Diversity, sustainability and quality must be the hallmarks of academic publishing in Europe – The Guild

“Ahead of the June Competitiveness Council, where the ministers will be invited to adopt conclusions on research assessment and implementation of Open Science policies, The Guild urges the member states to ensure that Open Access serves science, not publishers.

While research excellence requires free flow of knowledge, some Open Access strategies and models increase the financial burden on research institutions. Article Processing Charges (APCs), used by some of the Open Access journals, exacerbate the unsustainable situation of journal spending in university libraries and create unequal access to knowledge. Greater transparency on the publication costs for Open Access journals, and fair and transparent contractual arrangements with publishers are crucial for monitoring the proper use of public research funding.

It is important to develop alternative and sustainable non-APC Open Access models. The Guild calls for the member states to support the development and uptake of Diamond Open Access journals and platforms which consist often of community-driven, and academic-led and owned publishing initiatives. Unlike other Open Access models, Diamond Open Access journals and platforms do not charge any fees from the authors or readers. Thus, they can further empower researchers to disseminate their research results, ensuring bibliodiversity and vital academic publishing….”

Diversity, sustainability and quality must be the hallmarks of academic publishing in Europe – The Guild

“Ahead of the June Competitiveness Council, where the ministers will be invited to adopt conclusions on research assessment and implementation of Open Science policies, The Guild urges the member states to ensure that Open Access serves science, not publishers.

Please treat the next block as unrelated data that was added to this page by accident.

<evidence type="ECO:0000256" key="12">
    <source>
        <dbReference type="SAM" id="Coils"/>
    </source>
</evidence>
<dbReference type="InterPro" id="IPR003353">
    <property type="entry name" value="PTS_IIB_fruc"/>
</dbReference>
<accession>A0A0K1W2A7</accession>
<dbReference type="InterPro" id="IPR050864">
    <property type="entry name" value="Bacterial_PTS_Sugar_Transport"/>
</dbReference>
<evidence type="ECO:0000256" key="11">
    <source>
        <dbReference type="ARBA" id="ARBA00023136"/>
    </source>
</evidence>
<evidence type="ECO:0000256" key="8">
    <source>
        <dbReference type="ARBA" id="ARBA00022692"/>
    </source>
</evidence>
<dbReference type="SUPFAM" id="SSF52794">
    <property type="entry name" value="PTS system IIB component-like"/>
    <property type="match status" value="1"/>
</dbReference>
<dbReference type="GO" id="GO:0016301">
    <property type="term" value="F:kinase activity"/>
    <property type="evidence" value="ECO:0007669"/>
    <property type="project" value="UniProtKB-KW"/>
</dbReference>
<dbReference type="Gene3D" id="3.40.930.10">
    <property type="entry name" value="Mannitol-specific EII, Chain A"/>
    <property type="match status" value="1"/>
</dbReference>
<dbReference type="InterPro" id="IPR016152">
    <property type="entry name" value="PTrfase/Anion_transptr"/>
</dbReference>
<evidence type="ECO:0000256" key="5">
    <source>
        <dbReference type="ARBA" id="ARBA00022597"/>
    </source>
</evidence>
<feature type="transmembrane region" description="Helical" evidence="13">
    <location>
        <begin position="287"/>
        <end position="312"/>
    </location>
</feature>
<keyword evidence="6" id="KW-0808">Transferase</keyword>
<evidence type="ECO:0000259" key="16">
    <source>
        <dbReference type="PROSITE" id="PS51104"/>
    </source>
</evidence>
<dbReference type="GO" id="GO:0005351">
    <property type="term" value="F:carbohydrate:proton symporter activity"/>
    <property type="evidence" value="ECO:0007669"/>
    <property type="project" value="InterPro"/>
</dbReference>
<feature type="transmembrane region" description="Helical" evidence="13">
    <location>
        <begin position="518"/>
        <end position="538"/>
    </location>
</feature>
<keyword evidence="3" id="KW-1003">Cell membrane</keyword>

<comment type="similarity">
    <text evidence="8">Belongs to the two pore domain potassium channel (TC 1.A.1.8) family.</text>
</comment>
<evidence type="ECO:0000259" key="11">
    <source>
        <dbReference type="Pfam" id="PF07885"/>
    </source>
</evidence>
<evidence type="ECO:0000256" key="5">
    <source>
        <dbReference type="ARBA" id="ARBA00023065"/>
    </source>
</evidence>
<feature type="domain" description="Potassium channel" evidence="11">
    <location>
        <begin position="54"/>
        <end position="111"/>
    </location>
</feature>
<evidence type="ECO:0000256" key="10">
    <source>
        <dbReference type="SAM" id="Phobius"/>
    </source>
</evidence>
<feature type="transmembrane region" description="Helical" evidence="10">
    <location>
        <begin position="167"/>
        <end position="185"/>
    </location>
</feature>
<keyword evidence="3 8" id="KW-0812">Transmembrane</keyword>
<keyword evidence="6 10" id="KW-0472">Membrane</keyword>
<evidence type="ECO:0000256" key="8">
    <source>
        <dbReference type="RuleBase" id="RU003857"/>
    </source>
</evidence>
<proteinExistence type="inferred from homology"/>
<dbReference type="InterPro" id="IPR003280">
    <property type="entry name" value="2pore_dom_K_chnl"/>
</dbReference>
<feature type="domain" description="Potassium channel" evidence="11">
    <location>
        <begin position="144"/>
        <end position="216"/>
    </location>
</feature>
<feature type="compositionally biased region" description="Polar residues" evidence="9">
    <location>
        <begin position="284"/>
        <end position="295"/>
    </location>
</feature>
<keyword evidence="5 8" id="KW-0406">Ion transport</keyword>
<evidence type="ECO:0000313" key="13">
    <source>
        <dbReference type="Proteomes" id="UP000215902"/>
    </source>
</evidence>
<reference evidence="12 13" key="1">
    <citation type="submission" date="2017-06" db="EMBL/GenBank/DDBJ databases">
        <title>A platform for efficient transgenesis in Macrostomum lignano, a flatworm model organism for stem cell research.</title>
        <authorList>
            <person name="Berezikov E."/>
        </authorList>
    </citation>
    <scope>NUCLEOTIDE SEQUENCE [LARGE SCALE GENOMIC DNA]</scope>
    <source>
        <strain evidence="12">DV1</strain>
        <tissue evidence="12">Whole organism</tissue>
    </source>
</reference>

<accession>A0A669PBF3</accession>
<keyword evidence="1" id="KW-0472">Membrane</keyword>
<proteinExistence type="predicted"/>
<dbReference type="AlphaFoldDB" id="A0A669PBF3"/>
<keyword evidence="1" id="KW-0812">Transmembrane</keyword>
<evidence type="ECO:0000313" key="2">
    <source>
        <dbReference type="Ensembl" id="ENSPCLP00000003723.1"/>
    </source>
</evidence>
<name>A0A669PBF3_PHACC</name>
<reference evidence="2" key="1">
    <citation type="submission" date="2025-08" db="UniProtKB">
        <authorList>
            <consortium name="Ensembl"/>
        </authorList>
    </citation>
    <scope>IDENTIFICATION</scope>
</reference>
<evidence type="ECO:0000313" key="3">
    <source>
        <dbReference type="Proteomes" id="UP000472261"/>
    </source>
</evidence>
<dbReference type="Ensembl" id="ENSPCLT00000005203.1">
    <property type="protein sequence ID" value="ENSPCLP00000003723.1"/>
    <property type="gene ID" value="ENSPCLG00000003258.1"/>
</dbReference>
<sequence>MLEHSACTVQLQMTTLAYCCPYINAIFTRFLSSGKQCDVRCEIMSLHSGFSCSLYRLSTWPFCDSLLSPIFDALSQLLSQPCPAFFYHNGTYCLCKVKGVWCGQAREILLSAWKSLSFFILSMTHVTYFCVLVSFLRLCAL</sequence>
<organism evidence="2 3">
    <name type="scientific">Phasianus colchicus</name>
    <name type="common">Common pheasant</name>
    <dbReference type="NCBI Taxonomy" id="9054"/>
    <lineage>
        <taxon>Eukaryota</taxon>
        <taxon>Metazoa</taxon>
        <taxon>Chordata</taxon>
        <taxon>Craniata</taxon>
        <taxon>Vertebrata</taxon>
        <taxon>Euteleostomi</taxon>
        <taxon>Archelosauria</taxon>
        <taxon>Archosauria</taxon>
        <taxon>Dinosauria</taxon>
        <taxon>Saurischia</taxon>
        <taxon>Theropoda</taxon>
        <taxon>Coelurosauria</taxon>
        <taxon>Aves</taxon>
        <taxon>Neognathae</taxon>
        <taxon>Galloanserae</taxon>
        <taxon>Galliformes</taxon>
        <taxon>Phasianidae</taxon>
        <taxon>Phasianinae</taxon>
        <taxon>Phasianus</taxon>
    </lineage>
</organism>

While research excellence requires free flow of knowledge, some Open Access strategies and models increase the financial burden on research institutions. Article Processing Charges (APCs), used by some of the Open Access journals, exacerbate the unsustainable situation of journal spending in university libraries and create unequal access to knowledge. Greater transparency on the publication costs for Open Access journals, and fair and transparent contractual arrangements with publishers are crucial for monitoring the proper use of public research funding.

It is important to develop alternative and sustainable non-APC Open Access models. The Guild calls for the member states to support the development and uptake of Diamond Open Access journals and platforms which consist often of community-driven, and academic-led and owned publishing initiatives. Unlike other Open Access models, Diamond Open Access journals and platforms do not charge any fees from the authors or readers. Thus, they can further empower researchers to disseminate their research results, ensuring bibliodiversity and vital academic publishing….”

OpenAIRE’s self-assessment of the Principles of Open Scholarly Infrastructure (POSI) | January 2022

“The Principles of Open Scholarly Infrastructure (POSI) offers a set of guidelines by which open scholarly infrastructure organisations and initiatives that support the research community can be run and sustained. OpenAIRE builds on these principles as a signal of our commitement to serve the research community in the long run….”

Say Hello to The Open Book Collective! | LJ infoDOCKET

From COPIM:

Within the COPIM project (Community-Led Open Publication Infrastructures for Monographs), we have been working to address the challenges of funding Open Access (OA) book publishing. Our particular focus is on how to make it easier for academic libraries to support OA publishers and publishing service providers, thinking beyond Book Processing Charges. We are very pleased to announce that one of the main outcomes of this work will soon be launched:

The collective will bring together OA publishers, OA publishing service providers, libraries, and other research institutions to create a new, mutually supportive ecosystem for the thriving of OA book publishing. At the heart of the work of the Open Book Collective (OBC) will be a new platform. This platform will make it far quicker and easier for libraries and others to financially support different OA publishers and service providers via membership offerings.

Sustainable eBook Acquisition and Access: The not-for-profit Perspective – Charleston Hub